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Retirement accounts are the special tax-advantaged accounts meant for retirement that are generally always better than a taxable brokerage account, but not always.
Normally your employer just makes 1 type available to you, and you have little to no choice. Usually the choices you get are:
pre-tax (traditional) or post-tax (ROTH) contributions
1 or maybe a few different vendors to choose from.
If you are self-employed or are otherwise responsible for your own retirement(for example 1099 workers), then you have more options available.
Generally speaking you can usually safely ignore most all the details and focus on pre-tax/post-tax and putting in as much as you can. The other details usually don't matter, and worst-case the details just mean you have to pay a bit more taxes, not the end of the world. The details usually only matter if you are approaching the max contribution limits(which are usually $19,500/yr in 2021).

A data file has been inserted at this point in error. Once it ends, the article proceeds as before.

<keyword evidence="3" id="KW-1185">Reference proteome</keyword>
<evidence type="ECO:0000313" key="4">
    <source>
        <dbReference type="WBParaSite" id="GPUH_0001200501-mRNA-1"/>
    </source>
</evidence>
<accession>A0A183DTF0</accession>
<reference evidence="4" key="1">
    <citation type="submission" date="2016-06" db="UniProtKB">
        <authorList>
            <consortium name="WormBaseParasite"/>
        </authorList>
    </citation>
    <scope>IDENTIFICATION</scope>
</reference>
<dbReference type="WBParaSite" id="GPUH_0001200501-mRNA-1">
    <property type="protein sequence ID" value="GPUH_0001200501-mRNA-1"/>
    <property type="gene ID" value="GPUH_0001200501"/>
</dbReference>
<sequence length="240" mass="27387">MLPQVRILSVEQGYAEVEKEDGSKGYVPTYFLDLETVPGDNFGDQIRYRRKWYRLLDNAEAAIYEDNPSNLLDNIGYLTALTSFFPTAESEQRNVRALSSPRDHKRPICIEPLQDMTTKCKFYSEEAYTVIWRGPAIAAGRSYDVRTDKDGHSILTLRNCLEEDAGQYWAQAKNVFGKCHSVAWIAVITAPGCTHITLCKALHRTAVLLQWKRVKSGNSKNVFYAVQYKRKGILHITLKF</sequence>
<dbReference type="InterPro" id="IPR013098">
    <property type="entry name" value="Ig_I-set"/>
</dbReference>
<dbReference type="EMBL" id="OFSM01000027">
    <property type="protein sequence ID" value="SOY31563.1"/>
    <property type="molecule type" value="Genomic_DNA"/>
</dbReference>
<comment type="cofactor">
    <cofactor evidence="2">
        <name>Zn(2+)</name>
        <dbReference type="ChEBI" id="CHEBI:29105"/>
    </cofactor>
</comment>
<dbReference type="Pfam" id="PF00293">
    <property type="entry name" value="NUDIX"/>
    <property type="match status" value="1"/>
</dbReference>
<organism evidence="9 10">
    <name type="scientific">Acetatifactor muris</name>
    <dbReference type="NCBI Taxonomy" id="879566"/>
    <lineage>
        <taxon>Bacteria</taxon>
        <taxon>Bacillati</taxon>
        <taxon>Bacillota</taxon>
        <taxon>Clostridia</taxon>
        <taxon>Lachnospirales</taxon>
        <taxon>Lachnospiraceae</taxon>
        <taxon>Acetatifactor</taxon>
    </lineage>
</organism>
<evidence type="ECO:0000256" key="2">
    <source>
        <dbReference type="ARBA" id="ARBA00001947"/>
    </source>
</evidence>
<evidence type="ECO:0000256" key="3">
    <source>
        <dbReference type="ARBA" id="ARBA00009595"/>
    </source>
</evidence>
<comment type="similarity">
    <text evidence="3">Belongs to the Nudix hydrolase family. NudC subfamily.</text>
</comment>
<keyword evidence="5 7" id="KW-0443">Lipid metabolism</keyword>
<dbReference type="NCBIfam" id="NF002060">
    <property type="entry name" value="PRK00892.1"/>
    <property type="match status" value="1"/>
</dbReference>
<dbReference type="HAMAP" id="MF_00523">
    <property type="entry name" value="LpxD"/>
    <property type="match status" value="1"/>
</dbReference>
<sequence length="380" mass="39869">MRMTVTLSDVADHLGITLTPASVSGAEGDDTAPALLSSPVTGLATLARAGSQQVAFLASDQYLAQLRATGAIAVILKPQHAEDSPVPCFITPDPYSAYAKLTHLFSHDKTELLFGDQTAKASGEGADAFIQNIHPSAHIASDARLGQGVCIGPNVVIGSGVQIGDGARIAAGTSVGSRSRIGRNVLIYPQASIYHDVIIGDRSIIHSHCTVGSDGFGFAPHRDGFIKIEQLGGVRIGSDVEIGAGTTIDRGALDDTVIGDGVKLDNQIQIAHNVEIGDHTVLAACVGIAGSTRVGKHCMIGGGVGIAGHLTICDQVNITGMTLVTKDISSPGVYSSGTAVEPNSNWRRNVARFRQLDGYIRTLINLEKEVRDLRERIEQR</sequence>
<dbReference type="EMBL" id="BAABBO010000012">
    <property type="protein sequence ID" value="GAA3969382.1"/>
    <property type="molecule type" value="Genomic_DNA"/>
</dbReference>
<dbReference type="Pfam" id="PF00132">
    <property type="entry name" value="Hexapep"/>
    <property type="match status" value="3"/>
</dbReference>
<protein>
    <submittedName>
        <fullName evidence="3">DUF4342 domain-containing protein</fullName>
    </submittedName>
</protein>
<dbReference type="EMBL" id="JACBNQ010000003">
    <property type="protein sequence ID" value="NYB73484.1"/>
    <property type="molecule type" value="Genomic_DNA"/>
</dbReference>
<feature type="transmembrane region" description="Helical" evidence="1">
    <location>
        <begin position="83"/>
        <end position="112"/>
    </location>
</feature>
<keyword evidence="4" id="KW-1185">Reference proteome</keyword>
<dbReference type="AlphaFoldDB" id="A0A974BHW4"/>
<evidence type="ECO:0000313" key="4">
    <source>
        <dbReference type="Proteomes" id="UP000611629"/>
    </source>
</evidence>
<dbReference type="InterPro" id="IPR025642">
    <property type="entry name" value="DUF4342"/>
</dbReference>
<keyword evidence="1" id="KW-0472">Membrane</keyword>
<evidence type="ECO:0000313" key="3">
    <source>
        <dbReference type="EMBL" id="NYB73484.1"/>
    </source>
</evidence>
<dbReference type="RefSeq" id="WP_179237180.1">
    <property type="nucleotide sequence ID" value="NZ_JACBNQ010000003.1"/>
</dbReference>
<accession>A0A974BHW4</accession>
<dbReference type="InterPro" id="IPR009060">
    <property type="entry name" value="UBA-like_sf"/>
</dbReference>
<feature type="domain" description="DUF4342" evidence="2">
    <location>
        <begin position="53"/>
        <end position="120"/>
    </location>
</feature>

You want pre-tax contributions if you think you will pay less taxes in retirement, and this is generally true for the vast majority of people, so pre-tax contributions are a great default.
You want post-tax contributions if you will pay the same or more taxes in retirement. This is usually only true for people with Pensions or people with LOTS of tax-advantaged account savings(over $2million USD) and huge RMD's.
That said, a ROTH-IRA is generally always available on top of whatever other retirement account you can get, and you should try to max that out if you can(2021 limit of $6k per year -- some additional ways exist to make this # effectively unlimited but are complicated and not always available, research "mega back-door roth" if you have loads of $$$'s).
This article does a pretty good job of explaining the many varieties, if your employer gives you more than 1 option or are self-employed somehow.